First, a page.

Both "The Stolen Child" and "The Lake Isle of Innisfree" offer a contrast between the mundane, everyday world which we all inhabit and another, much happier natural world in which there is peace, joy, and contentment. A theme common to both poems is that nature is alive whereas the city is dead, and that nature is enchanted whereas the city has long since been thoroughly disenchanted.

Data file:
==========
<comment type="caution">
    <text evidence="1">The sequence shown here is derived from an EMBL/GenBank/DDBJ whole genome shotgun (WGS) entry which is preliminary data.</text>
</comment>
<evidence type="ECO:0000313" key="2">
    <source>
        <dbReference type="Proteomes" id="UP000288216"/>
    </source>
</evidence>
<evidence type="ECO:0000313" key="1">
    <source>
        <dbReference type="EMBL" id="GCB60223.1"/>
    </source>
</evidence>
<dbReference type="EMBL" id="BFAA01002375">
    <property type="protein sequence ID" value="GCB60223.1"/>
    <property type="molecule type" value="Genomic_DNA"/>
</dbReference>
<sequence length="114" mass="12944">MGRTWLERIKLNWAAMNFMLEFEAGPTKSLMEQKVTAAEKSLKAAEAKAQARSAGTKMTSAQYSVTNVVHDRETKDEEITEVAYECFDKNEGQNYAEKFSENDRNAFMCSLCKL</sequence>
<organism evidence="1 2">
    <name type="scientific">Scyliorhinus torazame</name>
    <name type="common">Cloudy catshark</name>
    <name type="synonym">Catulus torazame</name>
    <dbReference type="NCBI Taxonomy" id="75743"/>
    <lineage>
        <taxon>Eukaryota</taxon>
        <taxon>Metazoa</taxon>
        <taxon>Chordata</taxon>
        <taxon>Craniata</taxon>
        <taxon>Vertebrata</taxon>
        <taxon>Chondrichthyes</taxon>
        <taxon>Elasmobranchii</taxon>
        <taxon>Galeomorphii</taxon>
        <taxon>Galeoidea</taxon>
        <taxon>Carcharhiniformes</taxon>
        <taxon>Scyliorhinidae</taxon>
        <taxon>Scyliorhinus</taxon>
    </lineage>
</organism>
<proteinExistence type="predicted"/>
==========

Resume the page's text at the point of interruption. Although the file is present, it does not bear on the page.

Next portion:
In "The Stolen Child" Yeats delves deeply into ancient Celtic mythology to evoke a dreamy, natural landscape where the child may find repose from a world of suffering. Yeats isn't a nature poet; he isn't simply presenting us with a vision of the raw beauty of the natural world. Instead, he offers us a picture of the Irish countryside as a mythical place infused with spirits, fairies, and all manner of strange, ethereal beings. This is what gives life to nature, what forms its beating heart, and makes it the ideal haven for the little child from which to escape the myriad sufferings of a deadening urban existence.